To assess the temporal correspondence of Ca2+ waves with axon growth dynamics, we used a Noran-movie plugin to export the image stack to ImageJ, and measured the distance between the leading edge of the growth cones in the last image of the 10 min time series and in the image taken 50 min later. Growth cones that extended at least 20 µm in the direction of the leading edge were considered to be in a growth period, and all others were considered to be in a non-growth period. These criteria were selected based on our previous finding that the rate of axon elongation during a growth period in these cultures is approximately 20 µm/h, that during periods of non-growth axons typically retract between 3.0 and 7.0 µm/h and that axons typically spend 1–3 h in one phase before transitioning into the other [11,28]. These threshold values allowed us to identify sustained growth and non-growth periods with reasonable certainty, without subjecting the growth cone to repeated imaging that reduced survival.
Here we report that exposure to ethanol in the medium of embryonic rat hippocampal pyramidal neurons during early development in culture alters the frequency and growth-regulating properties of spontaneous Ca2+ waves localized to the axonal growth cone. Our findings corroborate numerous reports documenting ethanol effects on Ca2+ signaling in neurons, in which Ca2+ channels and receptors figure importantly in cellular adaptation to ethanol and withdrawal-induced neuronal damage [9,29], but expands the list of ethanol sensitive signaling to include spontaneous Ca2+ oscillations in growth cones of developing neurons. Specifically, we found that ethanol can alter these growth-modulating events at concentrations comparable to blood levels associated with increased risk of neurologic damage to the human fetus . Given that spontaneous Ca2+ transients are associated with pathways downstream of extracellular growth and guidance cues [8,13], our findings have potential implications for understanding how prenatal ethanol exposure disrupts neuronal process outgrowth and axon guidance, resulting in abnormal neuronal morphology and connectivity that characterizes FASD. Recent advances in live-imaging microscopy in intact mammalian brain  make it feasible for future studies to explore effects of ethanol on spontaneous Ca2+ waves in more native environments.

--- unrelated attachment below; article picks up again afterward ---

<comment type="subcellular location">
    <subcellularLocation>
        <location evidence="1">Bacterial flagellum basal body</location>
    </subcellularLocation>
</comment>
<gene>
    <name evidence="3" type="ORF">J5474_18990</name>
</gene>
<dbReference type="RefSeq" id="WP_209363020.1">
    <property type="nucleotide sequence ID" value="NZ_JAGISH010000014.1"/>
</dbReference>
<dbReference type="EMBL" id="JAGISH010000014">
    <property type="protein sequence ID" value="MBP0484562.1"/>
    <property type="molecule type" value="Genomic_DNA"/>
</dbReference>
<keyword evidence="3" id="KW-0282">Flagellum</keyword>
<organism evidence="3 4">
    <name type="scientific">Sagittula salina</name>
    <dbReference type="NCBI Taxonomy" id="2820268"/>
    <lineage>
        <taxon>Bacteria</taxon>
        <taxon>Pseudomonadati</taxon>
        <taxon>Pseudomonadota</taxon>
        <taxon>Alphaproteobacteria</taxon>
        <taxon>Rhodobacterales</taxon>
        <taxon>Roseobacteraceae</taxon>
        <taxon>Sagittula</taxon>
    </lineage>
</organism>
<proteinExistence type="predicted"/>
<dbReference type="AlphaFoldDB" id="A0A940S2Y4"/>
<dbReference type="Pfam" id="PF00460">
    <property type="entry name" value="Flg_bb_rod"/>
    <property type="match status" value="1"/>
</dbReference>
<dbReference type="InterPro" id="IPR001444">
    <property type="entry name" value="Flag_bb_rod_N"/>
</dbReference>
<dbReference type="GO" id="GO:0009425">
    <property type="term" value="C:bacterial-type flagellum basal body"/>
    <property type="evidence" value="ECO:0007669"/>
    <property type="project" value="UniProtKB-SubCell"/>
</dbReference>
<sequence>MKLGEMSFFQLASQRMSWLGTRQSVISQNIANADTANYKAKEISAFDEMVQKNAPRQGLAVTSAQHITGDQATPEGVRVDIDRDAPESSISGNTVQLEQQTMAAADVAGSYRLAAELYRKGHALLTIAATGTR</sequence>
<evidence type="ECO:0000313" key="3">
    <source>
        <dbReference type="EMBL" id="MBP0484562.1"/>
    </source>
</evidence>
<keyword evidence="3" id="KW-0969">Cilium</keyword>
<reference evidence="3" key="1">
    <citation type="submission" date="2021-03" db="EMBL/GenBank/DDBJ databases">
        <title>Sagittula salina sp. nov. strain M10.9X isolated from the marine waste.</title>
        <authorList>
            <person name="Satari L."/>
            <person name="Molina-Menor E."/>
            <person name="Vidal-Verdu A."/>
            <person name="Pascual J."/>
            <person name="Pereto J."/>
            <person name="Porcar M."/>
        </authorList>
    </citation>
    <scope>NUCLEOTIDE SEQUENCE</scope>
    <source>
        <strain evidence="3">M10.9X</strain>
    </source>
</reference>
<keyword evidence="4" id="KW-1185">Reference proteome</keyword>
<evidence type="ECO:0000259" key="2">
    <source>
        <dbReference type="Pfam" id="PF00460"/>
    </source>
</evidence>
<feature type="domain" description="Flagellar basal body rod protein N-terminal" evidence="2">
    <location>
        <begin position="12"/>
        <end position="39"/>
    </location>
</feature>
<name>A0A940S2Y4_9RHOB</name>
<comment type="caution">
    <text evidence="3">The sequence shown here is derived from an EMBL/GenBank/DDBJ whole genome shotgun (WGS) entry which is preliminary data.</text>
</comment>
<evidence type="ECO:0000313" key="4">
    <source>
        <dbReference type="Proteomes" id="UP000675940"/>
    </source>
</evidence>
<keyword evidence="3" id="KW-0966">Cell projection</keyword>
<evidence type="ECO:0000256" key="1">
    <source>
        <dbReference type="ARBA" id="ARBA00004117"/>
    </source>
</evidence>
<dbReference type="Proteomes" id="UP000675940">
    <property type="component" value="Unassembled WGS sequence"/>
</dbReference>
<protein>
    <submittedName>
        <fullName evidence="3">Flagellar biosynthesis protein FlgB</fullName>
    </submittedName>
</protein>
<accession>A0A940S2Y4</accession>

The author thanks Ms. Jessica (Gillis) Donnelly for technical assistance. This research was supported by NIH R01AA11416 and the Thelma P. Lally Endowed Chair in Neuroscience Education.
Conflict of Interest
The authors declare no conflict of interest.